19. Realm Notifications —Use when you want to react to everything

    that happens —Asynchronously delivered —Realm.refresh() waits for these notifications to be delivered —There's usually a better way 19
  20. Notification Token —How Realm knows how long to deliver notifications

    for. —Must hold a strong reference. —Best to call stop() when you no longer want to be notified. —Logs "released without unregistering a notification" if deallocated without calling stop(). Harmless but the best way we know to inform 20
  21. Collection Notifications 21

  22. Collection Notifications let realm = try Realm() let results =

    realm.objects(Item.self) // Auto-Updating Results let token = results.addNotificationBlock(tableView.applyChanges) 22
  23. Collection Notifications extension UITableView { func applyChanges<T>(changes: RealmCollectionChange<T>) { switch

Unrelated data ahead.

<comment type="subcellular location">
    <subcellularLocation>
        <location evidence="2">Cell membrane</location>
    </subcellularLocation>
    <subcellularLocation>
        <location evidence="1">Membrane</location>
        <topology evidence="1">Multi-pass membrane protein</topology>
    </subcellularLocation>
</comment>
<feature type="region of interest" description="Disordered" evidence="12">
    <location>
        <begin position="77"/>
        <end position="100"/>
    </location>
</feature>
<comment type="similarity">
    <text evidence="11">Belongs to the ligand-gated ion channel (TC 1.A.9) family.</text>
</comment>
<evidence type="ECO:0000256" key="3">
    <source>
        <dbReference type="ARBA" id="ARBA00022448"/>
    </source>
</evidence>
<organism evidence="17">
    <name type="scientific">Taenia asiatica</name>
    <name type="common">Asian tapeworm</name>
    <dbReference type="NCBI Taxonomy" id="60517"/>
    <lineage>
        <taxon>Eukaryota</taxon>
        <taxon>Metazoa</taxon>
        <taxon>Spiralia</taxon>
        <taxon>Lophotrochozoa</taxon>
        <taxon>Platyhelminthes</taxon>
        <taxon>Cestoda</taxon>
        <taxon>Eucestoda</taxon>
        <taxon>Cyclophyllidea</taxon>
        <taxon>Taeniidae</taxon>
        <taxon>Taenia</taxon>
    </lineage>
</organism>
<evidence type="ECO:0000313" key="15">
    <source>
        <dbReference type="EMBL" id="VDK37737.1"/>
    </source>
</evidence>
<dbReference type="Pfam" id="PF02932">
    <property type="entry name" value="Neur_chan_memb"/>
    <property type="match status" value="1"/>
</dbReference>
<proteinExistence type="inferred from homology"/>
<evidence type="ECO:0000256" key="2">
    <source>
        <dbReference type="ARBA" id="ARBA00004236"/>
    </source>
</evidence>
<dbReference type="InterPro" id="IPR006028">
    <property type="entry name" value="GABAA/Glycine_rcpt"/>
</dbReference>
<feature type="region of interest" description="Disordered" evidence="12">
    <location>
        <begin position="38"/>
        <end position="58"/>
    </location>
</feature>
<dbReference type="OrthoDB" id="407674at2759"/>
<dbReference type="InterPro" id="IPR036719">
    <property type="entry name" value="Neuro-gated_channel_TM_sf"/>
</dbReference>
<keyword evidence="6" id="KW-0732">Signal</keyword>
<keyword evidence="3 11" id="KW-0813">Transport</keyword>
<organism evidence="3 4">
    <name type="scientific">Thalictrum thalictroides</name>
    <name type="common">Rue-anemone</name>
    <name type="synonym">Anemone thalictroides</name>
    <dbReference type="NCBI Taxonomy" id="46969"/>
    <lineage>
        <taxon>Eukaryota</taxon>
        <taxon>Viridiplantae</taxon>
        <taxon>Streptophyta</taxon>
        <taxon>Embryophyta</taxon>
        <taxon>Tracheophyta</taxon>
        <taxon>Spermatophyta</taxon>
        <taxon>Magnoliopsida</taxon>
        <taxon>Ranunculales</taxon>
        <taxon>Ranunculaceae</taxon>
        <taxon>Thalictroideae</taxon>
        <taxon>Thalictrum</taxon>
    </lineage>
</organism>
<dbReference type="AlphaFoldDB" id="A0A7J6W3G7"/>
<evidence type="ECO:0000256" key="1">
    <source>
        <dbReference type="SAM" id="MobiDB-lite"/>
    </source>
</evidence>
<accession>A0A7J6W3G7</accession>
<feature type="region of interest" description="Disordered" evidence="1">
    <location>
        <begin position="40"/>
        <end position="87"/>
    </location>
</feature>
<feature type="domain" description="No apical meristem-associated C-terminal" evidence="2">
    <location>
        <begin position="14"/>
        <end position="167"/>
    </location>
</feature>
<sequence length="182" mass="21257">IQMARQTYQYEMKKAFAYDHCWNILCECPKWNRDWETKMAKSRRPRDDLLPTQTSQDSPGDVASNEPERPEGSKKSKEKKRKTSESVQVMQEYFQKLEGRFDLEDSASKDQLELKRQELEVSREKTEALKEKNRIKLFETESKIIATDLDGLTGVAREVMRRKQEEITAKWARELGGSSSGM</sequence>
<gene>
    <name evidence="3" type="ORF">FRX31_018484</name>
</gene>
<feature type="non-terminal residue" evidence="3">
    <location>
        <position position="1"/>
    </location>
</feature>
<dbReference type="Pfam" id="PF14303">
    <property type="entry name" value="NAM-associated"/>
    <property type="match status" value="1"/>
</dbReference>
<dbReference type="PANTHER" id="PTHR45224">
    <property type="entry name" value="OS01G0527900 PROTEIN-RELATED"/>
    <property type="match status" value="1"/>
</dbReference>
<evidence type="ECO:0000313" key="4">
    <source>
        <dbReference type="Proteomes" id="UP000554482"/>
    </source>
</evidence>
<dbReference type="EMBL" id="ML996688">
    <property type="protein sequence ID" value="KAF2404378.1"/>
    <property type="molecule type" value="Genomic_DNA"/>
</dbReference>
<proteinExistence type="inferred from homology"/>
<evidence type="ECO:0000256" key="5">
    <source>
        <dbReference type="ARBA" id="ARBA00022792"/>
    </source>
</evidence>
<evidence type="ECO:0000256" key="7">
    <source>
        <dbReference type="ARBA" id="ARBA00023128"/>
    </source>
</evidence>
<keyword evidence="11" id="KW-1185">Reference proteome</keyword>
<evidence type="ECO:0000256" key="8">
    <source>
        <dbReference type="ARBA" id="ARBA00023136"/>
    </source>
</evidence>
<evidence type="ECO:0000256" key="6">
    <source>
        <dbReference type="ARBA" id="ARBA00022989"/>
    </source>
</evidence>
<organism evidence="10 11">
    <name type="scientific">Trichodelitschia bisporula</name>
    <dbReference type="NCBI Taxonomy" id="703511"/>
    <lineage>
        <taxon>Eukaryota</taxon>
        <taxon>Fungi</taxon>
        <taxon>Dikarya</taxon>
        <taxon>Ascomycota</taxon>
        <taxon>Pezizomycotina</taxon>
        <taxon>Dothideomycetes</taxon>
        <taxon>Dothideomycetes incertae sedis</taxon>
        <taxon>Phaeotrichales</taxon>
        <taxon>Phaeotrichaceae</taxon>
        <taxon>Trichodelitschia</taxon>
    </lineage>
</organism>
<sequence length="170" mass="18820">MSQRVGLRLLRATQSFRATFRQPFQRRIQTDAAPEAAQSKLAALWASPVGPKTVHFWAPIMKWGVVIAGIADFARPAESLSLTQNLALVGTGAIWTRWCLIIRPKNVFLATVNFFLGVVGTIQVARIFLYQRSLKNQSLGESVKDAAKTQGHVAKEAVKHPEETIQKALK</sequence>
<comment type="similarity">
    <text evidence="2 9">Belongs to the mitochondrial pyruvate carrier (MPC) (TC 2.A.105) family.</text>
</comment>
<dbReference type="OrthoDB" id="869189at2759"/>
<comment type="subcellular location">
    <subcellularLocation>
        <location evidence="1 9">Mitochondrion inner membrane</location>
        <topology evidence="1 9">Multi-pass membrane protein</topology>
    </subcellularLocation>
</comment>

changes { case .initial: reloadData() case .update(let results, let deletions, let insertions, let updates): let fromRow = { (row: Int) in return IndexPath(row: row, section: 0) } beginUpdates() insertRows(at: insertions.map(fromRow), with: .automatic) reloadRows(at: updates.map(fromRow), with: .automatic) deleteRows(at: deletions.map(fromRow), with: .automatic) endUpdates() case .error(let error): fatalError("\(error)") } } } 23
  24. Notifications may be coalesced! (grouped) 24

  25. Notifications may be coalesced (grouped) switch changes { case .initial: